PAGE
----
Computer Vision and Earth Observation
7 December 2020
The major driver of global warming has been identified as the anthropogenic release of greenhouse gas (GHG) emissions from industrial activities. The quantitative monitoring of these emissions is mandatory to fully understand their effect on the Earth’s climate and to enforce emission regulations on a large scale. In this work, we investigate the possibility to detect and quantify industrial smoke plumes from globally and freely available multi-band image data from ESA’s Sentinel-2 satellites.
Using a modified ResNet-50, we can detect smoke plumes of different sizes with an accuracy of 94.3%. The model correctly ignores natural clouds and focuses on those imaging channels that are related to the spectral absorption from aerosols and water vapor, enabling the localization of smoke.
We exploit this localization ability and train a U-Net segmentation model on a labeled sub-sample of our data, resulting in an Intersection-over-Union (IoU) metric of 0.608 and an overall accuracy for the detection of any smoke plume of 94.0%; on average, our model can reproduce the area covered by smoke in an image to within 5.6%. The performance of our model is mostly limited by occasional confusion with surface objects, the inability to identify semi-transparent smoke, and human limitations to properly identify smoke based on RGB-only images. Nevertheless, our results enable us to reliably detect and qualitatively estimate the level of smoke activity in order to monitor activity in industrial plants across the globe. Our data set and code base are publicly available.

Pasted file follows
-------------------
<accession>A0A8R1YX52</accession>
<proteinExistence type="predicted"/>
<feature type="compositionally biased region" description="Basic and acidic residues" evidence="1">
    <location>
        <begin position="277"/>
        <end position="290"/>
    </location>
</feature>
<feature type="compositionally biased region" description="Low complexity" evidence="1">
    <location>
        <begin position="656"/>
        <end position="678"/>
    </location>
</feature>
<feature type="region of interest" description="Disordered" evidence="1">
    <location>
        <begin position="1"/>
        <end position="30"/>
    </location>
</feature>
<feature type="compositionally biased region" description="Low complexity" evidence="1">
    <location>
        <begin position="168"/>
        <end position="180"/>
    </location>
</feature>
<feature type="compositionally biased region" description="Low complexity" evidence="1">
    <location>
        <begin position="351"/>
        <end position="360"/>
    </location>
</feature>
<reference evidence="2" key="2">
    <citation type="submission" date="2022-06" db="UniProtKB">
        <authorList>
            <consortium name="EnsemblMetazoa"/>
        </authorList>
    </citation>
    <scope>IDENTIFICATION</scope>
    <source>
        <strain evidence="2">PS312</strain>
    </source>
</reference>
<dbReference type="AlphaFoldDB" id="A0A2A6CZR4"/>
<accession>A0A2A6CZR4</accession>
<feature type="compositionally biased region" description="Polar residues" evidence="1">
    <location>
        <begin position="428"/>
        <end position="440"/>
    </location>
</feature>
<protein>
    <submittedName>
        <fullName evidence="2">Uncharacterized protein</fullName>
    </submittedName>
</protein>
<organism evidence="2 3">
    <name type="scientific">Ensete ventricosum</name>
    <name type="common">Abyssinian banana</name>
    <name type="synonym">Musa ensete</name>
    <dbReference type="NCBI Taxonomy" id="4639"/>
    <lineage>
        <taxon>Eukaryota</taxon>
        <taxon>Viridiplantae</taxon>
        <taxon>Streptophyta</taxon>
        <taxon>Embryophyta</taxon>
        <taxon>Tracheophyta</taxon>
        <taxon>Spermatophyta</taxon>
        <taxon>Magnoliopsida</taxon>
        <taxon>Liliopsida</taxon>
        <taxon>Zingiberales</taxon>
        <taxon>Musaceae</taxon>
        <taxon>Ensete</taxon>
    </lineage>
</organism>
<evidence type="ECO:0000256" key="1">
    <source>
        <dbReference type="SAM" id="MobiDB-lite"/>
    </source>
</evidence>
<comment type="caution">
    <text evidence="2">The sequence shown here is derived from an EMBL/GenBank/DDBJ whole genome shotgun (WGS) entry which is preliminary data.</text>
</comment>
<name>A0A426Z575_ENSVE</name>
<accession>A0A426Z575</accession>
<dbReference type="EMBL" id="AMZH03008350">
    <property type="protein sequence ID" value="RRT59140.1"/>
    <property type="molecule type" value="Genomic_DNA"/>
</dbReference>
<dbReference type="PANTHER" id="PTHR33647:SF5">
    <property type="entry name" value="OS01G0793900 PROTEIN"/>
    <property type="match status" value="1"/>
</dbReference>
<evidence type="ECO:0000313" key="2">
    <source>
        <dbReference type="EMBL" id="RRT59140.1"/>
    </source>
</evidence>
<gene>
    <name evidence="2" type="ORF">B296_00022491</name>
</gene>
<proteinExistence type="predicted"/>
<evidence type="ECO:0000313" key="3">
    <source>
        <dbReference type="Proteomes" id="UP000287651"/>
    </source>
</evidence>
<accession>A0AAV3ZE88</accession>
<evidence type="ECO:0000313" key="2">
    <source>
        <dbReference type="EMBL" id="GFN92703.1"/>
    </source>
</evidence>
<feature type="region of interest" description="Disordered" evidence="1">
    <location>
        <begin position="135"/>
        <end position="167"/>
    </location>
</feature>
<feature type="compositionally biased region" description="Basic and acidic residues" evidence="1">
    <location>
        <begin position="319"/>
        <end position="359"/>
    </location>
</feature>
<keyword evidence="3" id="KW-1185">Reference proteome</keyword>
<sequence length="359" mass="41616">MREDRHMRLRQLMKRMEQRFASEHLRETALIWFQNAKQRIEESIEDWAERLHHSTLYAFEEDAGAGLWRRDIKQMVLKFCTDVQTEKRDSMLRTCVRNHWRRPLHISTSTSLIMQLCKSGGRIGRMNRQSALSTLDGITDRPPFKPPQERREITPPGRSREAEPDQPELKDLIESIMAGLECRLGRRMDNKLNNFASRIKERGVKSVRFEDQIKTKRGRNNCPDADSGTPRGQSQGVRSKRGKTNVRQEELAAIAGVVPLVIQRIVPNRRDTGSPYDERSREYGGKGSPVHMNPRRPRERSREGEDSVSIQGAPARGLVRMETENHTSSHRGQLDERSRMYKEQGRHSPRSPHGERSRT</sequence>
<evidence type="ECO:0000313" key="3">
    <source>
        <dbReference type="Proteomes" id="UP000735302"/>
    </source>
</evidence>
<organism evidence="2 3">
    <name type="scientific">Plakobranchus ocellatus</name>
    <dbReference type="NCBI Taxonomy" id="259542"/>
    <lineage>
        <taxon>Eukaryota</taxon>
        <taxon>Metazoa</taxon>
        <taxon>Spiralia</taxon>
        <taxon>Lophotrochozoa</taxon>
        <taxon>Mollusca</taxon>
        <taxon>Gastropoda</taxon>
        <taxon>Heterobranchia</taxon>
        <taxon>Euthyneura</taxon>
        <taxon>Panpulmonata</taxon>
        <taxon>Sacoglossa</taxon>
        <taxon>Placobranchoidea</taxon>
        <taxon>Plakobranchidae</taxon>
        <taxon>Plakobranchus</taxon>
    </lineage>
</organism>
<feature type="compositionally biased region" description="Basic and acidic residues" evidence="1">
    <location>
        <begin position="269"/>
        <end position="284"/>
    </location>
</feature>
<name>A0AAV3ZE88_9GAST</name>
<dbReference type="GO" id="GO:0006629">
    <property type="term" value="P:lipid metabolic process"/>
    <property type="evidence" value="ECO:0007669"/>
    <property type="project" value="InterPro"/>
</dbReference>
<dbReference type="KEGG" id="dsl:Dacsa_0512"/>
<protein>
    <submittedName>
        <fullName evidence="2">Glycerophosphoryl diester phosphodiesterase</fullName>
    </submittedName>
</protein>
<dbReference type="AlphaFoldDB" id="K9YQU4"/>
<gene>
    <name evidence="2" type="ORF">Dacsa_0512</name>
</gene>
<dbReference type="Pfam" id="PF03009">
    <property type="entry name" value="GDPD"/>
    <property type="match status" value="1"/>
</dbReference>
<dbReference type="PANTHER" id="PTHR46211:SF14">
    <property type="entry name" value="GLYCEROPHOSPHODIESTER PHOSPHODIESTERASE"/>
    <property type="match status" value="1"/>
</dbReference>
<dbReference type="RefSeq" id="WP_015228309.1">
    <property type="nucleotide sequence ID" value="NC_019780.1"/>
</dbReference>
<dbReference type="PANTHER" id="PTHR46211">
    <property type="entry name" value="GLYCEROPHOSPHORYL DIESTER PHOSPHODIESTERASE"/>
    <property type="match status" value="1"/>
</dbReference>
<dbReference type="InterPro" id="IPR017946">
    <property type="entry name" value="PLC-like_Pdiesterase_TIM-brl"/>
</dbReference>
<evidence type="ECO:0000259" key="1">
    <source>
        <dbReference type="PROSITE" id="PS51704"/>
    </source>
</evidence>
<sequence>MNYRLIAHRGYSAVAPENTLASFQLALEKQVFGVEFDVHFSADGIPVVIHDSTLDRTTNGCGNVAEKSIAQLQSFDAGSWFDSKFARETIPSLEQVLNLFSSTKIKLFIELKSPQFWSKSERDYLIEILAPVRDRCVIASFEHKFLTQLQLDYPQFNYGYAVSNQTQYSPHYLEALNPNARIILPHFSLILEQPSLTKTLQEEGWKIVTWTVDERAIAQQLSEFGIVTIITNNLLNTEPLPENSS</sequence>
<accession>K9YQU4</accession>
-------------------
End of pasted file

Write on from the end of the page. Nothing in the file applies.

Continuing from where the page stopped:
This work was presented at the ``Tackling Climate Change with Machine Learning’’ Workshop at the NeurIPS 2020 conference and the 2021 NVIDIA GTC conference. We made the code and data set from this work available online. The full workshop paper is available at arXiv.